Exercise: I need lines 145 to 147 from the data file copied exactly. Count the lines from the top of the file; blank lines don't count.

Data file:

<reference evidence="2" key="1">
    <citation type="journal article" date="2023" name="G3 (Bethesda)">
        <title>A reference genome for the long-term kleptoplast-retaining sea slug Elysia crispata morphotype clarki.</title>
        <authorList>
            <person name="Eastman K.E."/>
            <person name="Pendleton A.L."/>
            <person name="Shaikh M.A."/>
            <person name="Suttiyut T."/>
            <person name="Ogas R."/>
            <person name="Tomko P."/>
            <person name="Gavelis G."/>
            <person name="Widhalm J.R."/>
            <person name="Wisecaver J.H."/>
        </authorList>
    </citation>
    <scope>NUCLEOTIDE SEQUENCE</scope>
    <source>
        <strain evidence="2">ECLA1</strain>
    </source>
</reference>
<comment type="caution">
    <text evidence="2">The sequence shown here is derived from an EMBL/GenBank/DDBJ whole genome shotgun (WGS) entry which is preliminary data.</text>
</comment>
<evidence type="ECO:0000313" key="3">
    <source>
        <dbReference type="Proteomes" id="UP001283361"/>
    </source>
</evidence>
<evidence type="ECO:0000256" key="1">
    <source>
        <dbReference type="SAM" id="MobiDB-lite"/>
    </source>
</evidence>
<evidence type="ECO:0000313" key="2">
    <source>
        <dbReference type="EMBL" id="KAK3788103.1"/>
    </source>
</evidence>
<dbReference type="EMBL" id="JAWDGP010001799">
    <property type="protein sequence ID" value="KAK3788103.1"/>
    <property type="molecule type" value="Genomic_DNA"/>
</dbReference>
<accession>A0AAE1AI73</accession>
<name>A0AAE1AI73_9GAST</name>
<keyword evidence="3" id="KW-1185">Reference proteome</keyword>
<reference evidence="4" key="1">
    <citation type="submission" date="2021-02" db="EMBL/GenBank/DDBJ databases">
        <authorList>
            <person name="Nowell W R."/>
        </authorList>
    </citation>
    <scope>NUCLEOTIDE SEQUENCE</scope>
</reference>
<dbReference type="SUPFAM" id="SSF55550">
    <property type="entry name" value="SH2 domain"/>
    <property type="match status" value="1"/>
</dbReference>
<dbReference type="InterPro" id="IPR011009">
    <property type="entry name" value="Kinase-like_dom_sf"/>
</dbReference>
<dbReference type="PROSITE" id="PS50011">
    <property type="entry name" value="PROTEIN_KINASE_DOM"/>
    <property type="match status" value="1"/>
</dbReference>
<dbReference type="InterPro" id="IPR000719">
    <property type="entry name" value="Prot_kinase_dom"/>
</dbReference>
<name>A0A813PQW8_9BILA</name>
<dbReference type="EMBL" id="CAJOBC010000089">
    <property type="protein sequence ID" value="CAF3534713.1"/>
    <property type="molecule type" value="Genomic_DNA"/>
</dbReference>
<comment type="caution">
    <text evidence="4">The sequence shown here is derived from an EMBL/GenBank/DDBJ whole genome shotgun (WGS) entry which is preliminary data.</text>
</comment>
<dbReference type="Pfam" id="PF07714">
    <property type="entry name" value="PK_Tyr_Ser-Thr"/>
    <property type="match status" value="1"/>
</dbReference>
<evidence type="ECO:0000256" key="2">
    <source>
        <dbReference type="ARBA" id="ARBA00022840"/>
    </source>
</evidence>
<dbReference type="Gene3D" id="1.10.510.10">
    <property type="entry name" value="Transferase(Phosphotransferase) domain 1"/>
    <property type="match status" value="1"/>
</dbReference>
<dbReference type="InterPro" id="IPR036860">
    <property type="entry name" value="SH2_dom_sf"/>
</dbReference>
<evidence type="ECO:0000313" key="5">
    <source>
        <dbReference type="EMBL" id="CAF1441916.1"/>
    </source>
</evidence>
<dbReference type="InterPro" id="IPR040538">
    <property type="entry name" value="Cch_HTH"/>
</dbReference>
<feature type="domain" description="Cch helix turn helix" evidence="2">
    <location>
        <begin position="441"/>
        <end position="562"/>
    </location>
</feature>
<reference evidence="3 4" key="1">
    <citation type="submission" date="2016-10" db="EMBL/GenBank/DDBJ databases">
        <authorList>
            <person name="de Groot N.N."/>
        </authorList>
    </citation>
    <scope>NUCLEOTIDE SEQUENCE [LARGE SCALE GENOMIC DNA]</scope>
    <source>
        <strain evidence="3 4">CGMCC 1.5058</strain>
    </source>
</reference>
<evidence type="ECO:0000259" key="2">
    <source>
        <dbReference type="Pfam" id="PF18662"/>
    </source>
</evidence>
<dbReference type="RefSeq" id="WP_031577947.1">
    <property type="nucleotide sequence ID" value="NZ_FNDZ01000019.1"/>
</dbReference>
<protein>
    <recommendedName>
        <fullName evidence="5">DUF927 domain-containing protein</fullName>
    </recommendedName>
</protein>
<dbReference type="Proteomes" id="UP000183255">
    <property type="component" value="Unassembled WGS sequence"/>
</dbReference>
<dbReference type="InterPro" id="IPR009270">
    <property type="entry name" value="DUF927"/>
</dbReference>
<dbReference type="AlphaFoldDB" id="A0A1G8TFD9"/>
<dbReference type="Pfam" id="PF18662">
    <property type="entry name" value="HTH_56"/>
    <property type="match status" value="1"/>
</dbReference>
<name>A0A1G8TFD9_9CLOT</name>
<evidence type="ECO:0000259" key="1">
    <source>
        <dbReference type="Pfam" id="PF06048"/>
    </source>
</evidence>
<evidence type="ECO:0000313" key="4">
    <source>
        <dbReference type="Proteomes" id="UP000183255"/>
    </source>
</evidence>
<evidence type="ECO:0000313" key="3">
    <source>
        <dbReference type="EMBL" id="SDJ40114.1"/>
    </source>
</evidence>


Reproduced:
    </source>
</evidence>
<evidence type="ECO:0000313" key="4">